How Spearguns Work
Spearguns operate on two main ways of powering a spear, fired from a speargun, through the water. Rubber Band Gun are by far the most common and easy to maintain Spearguns, however there are also Pneumatic ( Compressed Air ) spearguns. Which type of gun is best, depends a lot on your own personal point of view, likes or dislikes and also the type of water that you intend to go fishing in. Personally we generally recommend rubber band guns as they as quieter and more straight forward to maintain.
Rubber Band Powered Spearguns
A rubber band powered speargun catapults the spear forward using the power of heavy duty rubber band(s) like a catapult or a crossbow. Rubber Band spearguns vary a lot in length, from around 45cm up to 115cm or even longer. The length of the rubber band speargun when quoted is NOT the overall length of the speargun (Unlike air powered spearguns). The length often quoted is in fact the barrel length. For example a Cressi Apache, Sioux or Geronimo Speargun listed as a 60cm gun has barrel length of 60cm, plus the head in front of the barrel and the grip length including the trigger mechanism. On a Cressi 60cm speargun, the head is 3.5cm and the grip is 20cm. So the total length of a 60cm gun is 83.5cm excluding the spear which hangs over the front of the speargun. The spear on a 60cm Cressi speargun is 92cm long and hangs over the front by 20cm. The total length for a loaded Cressi 60cm speargun from the front tip of the spear to the very back is therefore 103.5cm. This is an average based on the Cressi Sioux, Apache and Comanche Spearguns.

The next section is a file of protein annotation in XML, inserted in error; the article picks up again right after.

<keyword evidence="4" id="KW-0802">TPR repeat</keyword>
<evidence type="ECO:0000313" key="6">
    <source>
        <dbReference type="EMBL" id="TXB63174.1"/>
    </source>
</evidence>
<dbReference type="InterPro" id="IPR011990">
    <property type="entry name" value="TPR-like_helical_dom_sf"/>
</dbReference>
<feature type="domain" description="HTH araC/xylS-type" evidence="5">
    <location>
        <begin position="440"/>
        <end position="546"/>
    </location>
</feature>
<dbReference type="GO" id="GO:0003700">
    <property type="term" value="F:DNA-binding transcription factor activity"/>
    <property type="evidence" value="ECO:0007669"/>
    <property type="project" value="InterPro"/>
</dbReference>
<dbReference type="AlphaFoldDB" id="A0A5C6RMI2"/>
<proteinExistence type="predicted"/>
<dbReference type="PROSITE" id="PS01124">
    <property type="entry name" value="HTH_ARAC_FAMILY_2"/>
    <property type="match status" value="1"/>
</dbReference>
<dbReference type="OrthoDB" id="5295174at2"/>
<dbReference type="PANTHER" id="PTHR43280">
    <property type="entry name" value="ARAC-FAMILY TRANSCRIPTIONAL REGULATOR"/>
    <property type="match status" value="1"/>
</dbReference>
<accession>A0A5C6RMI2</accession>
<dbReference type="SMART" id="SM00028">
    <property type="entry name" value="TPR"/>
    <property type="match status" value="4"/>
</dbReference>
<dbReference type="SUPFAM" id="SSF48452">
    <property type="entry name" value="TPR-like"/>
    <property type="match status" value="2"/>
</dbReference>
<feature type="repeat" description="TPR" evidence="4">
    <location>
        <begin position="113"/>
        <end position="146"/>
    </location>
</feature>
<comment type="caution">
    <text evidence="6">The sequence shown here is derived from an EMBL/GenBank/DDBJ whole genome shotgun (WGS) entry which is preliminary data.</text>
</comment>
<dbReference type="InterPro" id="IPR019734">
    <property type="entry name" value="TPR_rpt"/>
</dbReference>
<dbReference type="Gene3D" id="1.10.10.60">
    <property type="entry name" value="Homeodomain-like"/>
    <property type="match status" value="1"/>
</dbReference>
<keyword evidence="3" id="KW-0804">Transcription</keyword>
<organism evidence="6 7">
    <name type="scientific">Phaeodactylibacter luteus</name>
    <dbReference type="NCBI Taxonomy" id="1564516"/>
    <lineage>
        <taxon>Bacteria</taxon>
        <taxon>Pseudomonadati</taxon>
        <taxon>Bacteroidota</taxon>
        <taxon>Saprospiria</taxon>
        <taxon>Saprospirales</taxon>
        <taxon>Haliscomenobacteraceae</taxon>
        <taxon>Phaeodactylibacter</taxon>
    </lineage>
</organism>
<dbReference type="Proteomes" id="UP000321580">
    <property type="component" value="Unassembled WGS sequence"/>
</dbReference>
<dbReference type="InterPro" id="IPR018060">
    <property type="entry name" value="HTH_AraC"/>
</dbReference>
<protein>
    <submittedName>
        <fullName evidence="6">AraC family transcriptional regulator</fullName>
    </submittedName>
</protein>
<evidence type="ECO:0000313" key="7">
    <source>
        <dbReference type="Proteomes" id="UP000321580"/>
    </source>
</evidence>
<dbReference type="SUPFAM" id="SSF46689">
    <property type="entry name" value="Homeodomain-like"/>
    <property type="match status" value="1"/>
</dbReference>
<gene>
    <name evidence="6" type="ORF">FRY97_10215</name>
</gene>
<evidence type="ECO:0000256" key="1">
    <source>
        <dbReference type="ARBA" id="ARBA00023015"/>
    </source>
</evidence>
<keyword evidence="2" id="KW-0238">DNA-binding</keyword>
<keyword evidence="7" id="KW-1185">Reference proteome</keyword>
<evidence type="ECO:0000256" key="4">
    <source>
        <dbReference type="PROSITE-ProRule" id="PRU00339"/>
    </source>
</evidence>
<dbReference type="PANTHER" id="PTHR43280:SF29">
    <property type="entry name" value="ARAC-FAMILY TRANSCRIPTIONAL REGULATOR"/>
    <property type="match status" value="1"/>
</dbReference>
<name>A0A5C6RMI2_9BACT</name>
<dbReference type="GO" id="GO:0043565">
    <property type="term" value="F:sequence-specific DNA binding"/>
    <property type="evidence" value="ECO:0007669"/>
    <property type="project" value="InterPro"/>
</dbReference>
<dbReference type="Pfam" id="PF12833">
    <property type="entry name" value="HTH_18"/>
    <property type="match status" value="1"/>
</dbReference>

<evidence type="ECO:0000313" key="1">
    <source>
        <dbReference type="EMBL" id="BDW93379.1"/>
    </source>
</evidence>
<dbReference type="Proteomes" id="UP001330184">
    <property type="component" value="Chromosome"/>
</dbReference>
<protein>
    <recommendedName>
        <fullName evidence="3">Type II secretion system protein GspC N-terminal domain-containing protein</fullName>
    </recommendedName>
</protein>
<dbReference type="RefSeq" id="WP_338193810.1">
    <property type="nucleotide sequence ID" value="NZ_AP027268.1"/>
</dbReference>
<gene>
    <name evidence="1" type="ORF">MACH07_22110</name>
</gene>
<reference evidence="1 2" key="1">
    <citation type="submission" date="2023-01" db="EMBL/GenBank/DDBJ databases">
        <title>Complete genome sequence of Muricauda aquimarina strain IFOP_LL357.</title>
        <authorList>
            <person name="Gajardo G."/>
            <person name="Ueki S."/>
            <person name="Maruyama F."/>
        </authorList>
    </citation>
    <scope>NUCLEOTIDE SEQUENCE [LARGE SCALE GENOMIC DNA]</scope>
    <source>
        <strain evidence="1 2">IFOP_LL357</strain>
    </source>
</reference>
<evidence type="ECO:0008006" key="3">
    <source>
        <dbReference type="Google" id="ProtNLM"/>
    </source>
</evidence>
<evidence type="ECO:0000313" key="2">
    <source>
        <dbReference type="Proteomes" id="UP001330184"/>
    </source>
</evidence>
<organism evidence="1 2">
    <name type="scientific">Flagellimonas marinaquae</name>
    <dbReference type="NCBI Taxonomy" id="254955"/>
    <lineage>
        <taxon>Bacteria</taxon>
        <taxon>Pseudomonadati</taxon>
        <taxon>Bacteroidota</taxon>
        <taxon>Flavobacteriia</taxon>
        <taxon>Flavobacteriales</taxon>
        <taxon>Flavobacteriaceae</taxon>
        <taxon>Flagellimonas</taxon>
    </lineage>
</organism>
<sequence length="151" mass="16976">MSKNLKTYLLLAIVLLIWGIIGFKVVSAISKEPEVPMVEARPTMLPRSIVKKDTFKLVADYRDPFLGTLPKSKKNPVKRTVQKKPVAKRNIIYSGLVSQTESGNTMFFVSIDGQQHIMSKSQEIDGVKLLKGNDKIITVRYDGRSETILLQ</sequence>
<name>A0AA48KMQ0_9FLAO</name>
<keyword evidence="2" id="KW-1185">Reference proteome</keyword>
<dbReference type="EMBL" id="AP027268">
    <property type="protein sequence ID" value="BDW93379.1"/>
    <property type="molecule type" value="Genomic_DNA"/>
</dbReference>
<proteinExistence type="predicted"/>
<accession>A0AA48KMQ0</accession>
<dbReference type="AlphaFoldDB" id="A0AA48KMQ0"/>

Compressed Air Powered or Pneumatic Spearguns
Air powered Pneumatic spearguns are usually shorter in overall length. Unlike rubber band powered spearguns above a 60 cm air powered speargun does indeed measures..... 60 cm. Compressed air spearguns work like a pneumatic air rifle by holding compressed air inside the barrel (Main Body) section of the speargun. When you insert the spear into the barrel it sits on top of a piston within the main body/barrel of the speargun. To load or charge a pneumatic speargun you use a loading handle placed over the tip of the spear you then force the spear and piston down the length of the barrel, and this compress the air inside the main body. When you have pushed the spear down and compressed the air enough the spear locks in place on the sear within the trigger mechanism. pneumatic guns are noisy when fired, and this can scare away other fish within your area. Pneumatic spearguns also require more maintenance including additional servicing and inspection to prevent the compressed air from leaking and overall mechanism failure. The sea is an unforgiving environment and is hard on pneumatic spear guns.